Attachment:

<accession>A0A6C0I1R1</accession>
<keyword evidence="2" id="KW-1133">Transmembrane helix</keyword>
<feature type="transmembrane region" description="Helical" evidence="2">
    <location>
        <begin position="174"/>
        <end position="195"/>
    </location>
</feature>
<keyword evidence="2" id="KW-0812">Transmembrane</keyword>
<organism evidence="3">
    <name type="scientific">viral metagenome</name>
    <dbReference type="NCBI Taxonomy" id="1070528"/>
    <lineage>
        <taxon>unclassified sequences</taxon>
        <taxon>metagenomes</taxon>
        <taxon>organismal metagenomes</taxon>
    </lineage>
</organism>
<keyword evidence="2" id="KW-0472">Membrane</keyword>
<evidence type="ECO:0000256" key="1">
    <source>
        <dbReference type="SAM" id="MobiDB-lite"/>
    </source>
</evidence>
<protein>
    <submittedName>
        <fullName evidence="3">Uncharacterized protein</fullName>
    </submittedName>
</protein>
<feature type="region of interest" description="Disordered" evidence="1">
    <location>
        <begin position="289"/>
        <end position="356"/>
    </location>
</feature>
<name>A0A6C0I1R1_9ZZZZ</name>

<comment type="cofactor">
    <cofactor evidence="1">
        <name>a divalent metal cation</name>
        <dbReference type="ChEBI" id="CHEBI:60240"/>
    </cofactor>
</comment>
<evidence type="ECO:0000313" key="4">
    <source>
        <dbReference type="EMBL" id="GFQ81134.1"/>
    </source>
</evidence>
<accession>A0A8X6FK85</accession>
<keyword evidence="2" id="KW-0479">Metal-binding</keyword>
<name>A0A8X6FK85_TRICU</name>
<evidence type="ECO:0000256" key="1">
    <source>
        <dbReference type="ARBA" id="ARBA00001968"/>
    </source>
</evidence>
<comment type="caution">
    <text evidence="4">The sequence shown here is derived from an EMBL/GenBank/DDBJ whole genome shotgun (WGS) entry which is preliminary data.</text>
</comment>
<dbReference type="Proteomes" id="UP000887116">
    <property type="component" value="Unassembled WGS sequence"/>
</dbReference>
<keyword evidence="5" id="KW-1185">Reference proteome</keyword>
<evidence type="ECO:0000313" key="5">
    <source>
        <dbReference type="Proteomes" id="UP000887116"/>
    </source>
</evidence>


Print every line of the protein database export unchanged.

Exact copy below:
<accession>A0A6C0I1R1</accession>
<keyword evidence="2" id="KW-1133">Transmembrane helix</keyword>
<feature type="transmembrane region" description="Helical" evidence="2">
    <location>
        <begin position="174"/>
        <end position="195"/>
    </location>
</feature>
<keyword evidence="2" id="KW-0812">Transmembrane</keyword>
<organism evidence="3">
    <name type="scientific">viral metagenome</name>
    <dbReference type="NCBI Taxonomy" id="1070528"/>
    <lineage>
        <taxon>unclassified sequences</taxon>
        <taxon>metagenomes</taxon>
        <taxon>organismal metagenomes</taxon>
    </lineage>
</organism>
<keyword evidence="2" id="KW-0472">Membrane</keyword>
<evidence type="ECO:0000256" key="1">
    <source>
        <dbReference type="SAM" id="MobiDB-lite"/>
    </source>
</evidence>
<protein>
    <submittedName>
        <fullName evidence="3">Uncharacterized protein</fullName>
    </submittedName>
</protein>
<feature type="region of interest" description="Disordered" evidence="1">
    <location>
        <begin position="289"/>
        <end position="356"/>
    </location>
</feature>
<name>A0A6C0I1R1_9ZZZZ</name>

<comment type="cofactor">
    <cofactor evidence="1">
        <name>a divalent metal cation</name>
        <dbReference type="ChEBI" id="CHEBI:60240"/>
    </cofactor>
</comment>
<evidence type="ECO:0000313" key="4">
    <source>
        <dbReference type="EMBL" id="GFQ81134.1"/>
    </source>
</evidence>
<accession>A0A8X6FK85</accession>
<keyword evidence="2" id="KW-0479">Metal-binding</keyword>
<name>A0A8X6FK85_TRICU</name>
<evidence type="ECO:0000256" key="1">
    <source>
        <dbReference type="ARBA" id="ARBA00001968"/>
    </source>
</evidence>
<comment type="caution">
    <text evidence="4">The sequence shown here is derived from an EMBL/GenBank/DDBJ whole genome shotgun (WGS) entry which is preliminary data.</text>
</comment>
<dbReference type="Proteomes" id="UP000887116">
    <property type="component" value="Unassembled WGS sequence"/>
</dbReference>
<keyword evidence="5" id="KW-1185">Reference proteome</keyword>
<evidence type="ECO:0000313" key="5">
    <source>
        <dbReference type="Proteomes" id="UP000887116"/>
    </source>
</evidence>